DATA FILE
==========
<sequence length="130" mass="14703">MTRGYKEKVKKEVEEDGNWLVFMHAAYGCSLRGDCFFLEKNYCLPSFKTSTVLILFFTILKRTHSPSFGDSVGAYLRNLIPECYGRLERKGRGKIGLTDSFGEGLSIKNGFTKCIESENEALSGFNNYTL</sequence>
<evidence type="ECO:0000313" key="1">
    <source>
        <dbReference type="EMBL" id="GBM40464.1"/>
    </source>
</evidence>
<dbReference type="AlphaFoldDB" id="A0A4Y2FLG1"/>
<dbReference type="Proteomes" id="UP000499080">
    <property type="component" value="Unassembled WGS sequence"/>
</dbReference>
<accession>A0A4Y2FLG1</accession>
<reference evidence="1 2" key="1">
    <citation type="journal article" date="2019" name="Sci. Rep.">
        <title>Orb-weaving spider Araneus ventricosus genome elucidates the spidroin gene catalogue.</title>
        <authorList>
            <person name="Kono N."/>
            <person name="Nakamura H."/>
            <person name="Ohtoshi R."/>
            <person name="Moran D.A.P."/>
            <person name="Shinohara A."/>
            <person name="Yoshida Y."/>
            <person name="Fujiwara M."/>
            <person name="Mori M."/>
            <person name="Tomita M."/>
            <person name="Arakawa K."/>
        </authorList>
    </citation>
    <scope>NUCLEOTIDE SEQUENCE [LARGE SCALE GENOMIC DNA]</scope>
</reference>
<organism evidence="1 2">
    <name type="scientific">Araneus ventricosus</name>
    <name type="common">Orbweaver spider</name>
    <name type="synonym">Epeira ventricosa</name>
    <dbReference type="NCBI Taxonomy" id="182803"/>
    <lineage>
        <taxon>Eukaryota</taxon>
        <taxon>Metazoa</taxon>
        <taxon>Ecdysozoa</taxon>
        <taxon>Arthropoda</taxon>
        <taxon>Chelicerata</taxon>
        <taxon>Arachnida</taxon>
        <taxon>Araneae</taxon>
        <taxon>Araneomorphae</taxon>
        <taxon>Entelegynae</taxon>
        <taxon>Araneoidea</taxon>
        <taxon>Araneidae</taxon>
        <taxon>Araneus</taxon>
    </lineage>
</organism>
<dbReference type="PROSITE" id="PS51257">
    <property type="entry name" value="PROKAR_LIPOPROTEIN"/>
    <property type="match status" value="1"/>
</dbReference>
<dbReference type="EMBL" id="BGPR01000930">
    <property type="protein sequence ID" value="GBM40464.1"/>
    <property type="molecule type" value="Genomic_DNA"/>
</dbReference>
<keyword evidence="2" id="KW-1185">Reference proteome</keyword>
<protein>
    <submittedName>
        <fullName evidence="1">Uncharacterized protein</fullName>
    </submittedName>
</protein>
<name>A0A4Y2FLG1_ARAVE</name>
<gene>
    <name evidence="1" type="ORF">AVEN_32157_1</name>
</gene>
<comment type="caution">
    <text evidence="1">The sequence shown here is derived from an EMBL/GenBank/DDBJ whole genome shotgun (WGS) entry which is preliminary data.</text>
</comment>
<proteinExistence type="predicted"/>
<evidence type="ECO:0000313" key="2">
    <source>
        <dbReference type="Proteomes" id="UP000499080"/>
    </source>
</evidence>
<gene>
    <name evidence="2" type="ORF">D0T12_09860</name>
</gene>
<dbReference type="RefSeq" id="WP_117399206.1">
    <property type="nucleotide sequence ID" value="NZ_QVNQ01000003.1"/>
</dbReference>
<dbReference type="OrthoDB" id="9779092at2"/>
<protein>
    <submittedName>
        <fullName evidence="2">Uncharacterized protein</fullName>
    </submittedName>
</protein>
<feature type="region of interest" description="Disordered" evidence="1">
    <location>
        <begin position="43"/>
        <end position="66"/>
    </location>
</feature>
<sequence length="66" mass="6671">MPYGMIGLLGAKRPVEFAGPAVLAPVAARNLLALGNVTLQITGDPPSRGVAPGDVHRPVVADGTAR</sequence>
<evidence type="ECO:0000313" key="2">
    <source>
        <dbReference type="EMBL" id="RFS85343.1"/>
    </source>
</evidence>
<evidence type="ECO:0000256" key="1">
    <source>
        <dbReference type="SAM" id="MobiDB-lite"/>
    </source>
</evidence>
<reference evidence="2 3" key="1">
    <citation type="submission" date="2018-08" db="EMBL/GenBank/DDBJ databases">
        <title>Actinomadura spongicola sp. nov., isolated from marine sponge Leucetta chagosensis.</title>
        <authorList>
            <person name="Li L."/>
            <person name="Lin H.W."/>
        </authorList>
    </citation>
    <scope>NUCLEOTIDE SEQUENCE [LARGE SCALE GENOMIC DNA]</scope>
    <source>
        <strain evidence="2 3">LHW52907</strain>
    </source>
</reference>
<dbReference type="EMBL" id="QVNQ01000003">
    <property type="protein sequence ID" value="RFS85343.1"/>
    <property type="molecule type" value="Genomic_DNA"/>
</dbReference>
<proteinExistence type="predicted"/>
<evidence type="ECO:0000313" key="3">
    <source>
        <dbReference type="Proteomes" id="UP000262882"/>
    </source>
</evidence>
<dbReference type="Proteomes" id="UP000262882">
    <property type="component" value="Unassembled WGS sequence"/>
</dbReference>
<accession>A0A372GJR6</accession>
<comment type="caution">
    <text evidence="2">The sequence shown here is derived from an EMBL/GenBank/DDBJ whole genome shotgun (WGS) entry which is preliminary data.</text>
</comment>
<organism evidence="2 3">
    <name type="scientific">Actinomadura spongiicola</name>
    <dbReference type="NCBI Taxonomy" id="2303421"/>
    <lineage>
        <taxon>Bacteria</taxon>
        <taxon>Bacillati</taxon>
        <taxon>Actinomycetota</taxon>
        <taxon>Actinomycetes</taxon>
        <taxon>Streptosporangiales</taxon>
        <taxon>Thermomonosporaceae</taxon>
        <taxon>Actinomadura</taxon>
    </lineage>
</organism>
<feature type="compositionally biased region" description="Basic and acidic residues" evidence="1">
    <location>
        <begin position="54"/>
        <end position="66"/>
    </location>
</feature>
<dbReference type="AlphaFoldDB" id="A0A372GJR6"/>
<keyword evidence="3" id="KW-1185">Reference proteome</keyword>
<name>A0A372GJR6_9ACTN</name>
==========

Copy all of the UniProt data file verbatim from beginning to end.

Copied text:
<sequence length="130" mass="14703">MTRGYKEKVKKEVEEDGNWLVFMHAAYGCSLRGDCFFLEKNYCLPSFKTSTVLILFFTILKRTHSPSFGDSVGAYLRNLIPECYGRLERKGRGKIGLTDSFGEGLSIKNGFTKCIESENEALSGFNNYTL</sequence>
<evidence type="ECO:0000313" key="1">
    <source>
        <dbReference type="EMBL" id="GBM40464.1"/>
    </source>
</evidence>
<dbReference type="AlphaFoldDB" id="A0A4Y2FLG1"/>
<dbReference type="Proteomes" id="UP000499080">
    <property type="component" value="Unassembled WGS sequence"/>
</dbReference>
<accession>A0A4Y2FLG1</accession>
<reference evidence="1 2" key="1">
    <citation type="journal article" date="2019" name="Sci. Rep.">
        <title>Orb-weaving spider Araneus ventricosus genome elucidates the spidroin gene catalogue.</title>
        <authorList>
            <person name="Kono N."/>
            <person name="Nakamura H."/>
            <person name="Ohtoshi R."/>
            <person name="Moran D.A.P."/>
            <person name="Shinohara A."/>
            <person name="Yoshida Y."/>
            <person name="Fujiwara M."/>
            <person name="Mori M."/>
            <person name="Tomita M."/>
            <person name="Arakawa K."/>
        </authorList>
    </citation>
    <scope>NUCLEOTIDE SEQUENCE [LARGE SCALE GENOMIC DNA]</scope>
</reference>
<organism evidence="1 2">
    <name type="scientific">Araneus ventricosus</name>
    <name type="common">Orbweaver spider</name>
    <name type="synonym">Epeira ventricosa</name>
    <dbReference type="NCBI Taxonomy" id="182803"/>
    <lineage>
        <taxon>Eukaryota</taxon>
        <taxon>Metazoa</taxon>
        <taxon>Ecdysozoa</taxon>
        <taxon>Arthropoda</taxon>
        <taxon>Chelicerata</taxon>
        <taxon>Arachnida</taxon>
        <taxon>Araneae</taxon>
        <taxon>Araneomorphae</taxon>
        <taxon>Entelegynae</taxon>
        <taxon>Araneoidea</taxon>
        <taxon>Araneidae</taxon>
        <taxon>Araneus</taxon>
    </lineage>
</organism>
<dbReference type="PROSITE" id="PS51257">
    <property type="entry name" value="PROKAR_LIPOPROTEIN"/>
    <property type="match status" value="1"/>
</dbReference>
<dbReference type="EMBL" id="BGPR01000930">
    <property type="protein sequence ID" value="GBM40464.1"/>
    <property type="molecule type" value="Genomic_DNA"/>
</dbReference>
<keyword evidence="2" id="KW-1185">Reference proteome</keyword>
<protein>
    <submittedName>
        <fullName evidence="1">Uncharacterized protein</fullName>
    </submittedName>
</protein>
<name>A0A4Y2FLG1_ARAVE</name>
<gene>
    <name evidence="1" type="ORF">AVEN_32157_1</name>
</gene>
<comment type="caution">
    <text evidence="1">The sequence shown here is derived from an EMBL/GenBank/DDBJ whole genome shotgun (WGS) entry which is preliminary data.</text>
</comment>
<proteinExistence type="predicted"/>
<evidence type="ECO:0000313" key="2">
    <source>
        <dbReference type="Proteomes" id="UP000499080"/>
    </source>
</evidence>
<gene>
    <name evidence="2" type="ORF">D0T12_09860</name>
</gene>
<dbReference type="RefSeq" id="WP_117399206.1">
    <property type="nucleotide sequence ID" value="NZ_QVNQ01000003.1"/>
</dbReference>
<dbReference type="OrthoDB" id="9779092at2"/>
<protein>
    <submittedName>
        <fullName evidence="2">Uncharacterized protein</fullName>
    </submittedName>
</protein>
<feature type="region of interest" description="Disordered" evidence="1">
    <location>
        <begin position="43"/>
        <end position="66"/>
    </location>
</feature>
<sequence length="66" mass="6671">MPYGMIGLLGAKRPVEFAGPAVLAPVAARNLLALGNVTLQITGDPPSRGVAPGDVHRPVVADGTAR</sequence>
<evidence type="ECO:0000313" key="2">
    <source>
        <dbReference type="EMBL" id="RFS85343.1"/>
    </source>
</evidence>
<evidence type="ECO:0000256" key="1">
    <source>
        <dbReference type="SAM" id="MobiDB-lite"/>
    </source>
</evidence>
<reference evidence="2 3" key="1">
    <citation type="submission" date="2018-08" db="EMBL/GenBank/DDBJ databases">
        <title>Actinomadura spongicola sp. nov., isolated from marine sponge Leucetta chagosensis.</title>
        <authorList>
            <person name="Li L."/>
            <person name="Lin H.W."/>
        </authorList>
    </citation>
    <scope>NUCLEOTIDE SEQUENCE [LARGE SCALE GENOMIC DNA]</scope>
    <source>
        <strain evidence="2 3">LHW52907</strain>
    </source>
</reference>
<dbReference type="EMBL" id="QVNQ01000003">
    <property type="protein sequence ID" value="RFS85343.1"/>
    <property type="molecule type" value="Genomic_DNA"/>
</dbReference>
<proteinExistence type="predicted"/>
<evidence type="ECO:0000313" key="3">
    <source>
        <dbReference type="Proteomes" id="UP000262882"/>
    </source>
</evidence>
<dbReference type="Proteomes" id="UP000262882">
    <property type="component" value="Unassembled WGS sequence"/>
</dbReference>
<accession>A0A372GJR6</accession>
<comment type="caution">
    <text evidence="2">The sequence shown here is derived from an EMBL/GenBank/DDBJ whole genome shotgun (WGS) entry which is preliminary data.</text>
</comment>
<organism evidence="2 3">
    <name type="scientific">Actinomadura spongiicola</name>
    <dbReference type="NCBI Taxonomy" id="2303421"/>
    <lineage>
        <taxon>Bacteria</taxon>
        <taxon>Bacillati</taxon>
        <taxon>Actinomycetota</taxon>
        <taxon>Actinomycetes</taxon>
        <taxon>Streptosporangiales</taxon>
        <taxon>Thermomonosporaceae</taxon>
        <taxon>Actinomadura</taxon>
    </lineage>
</organism>
<feature type="compositionally biased region" description="Basic and acidic residues" evidence="1">
    <location>
        <begin position="54"/>
        <end position="66"/>
    </location>
</feature>
<dbReference type="AlphaFoldDB" id="A0A372GJR6"/>
<keyword evidence="3" id="KW-1185">Reference proteome</keyword>
<name>A0A372GJR6_9ACTN</name>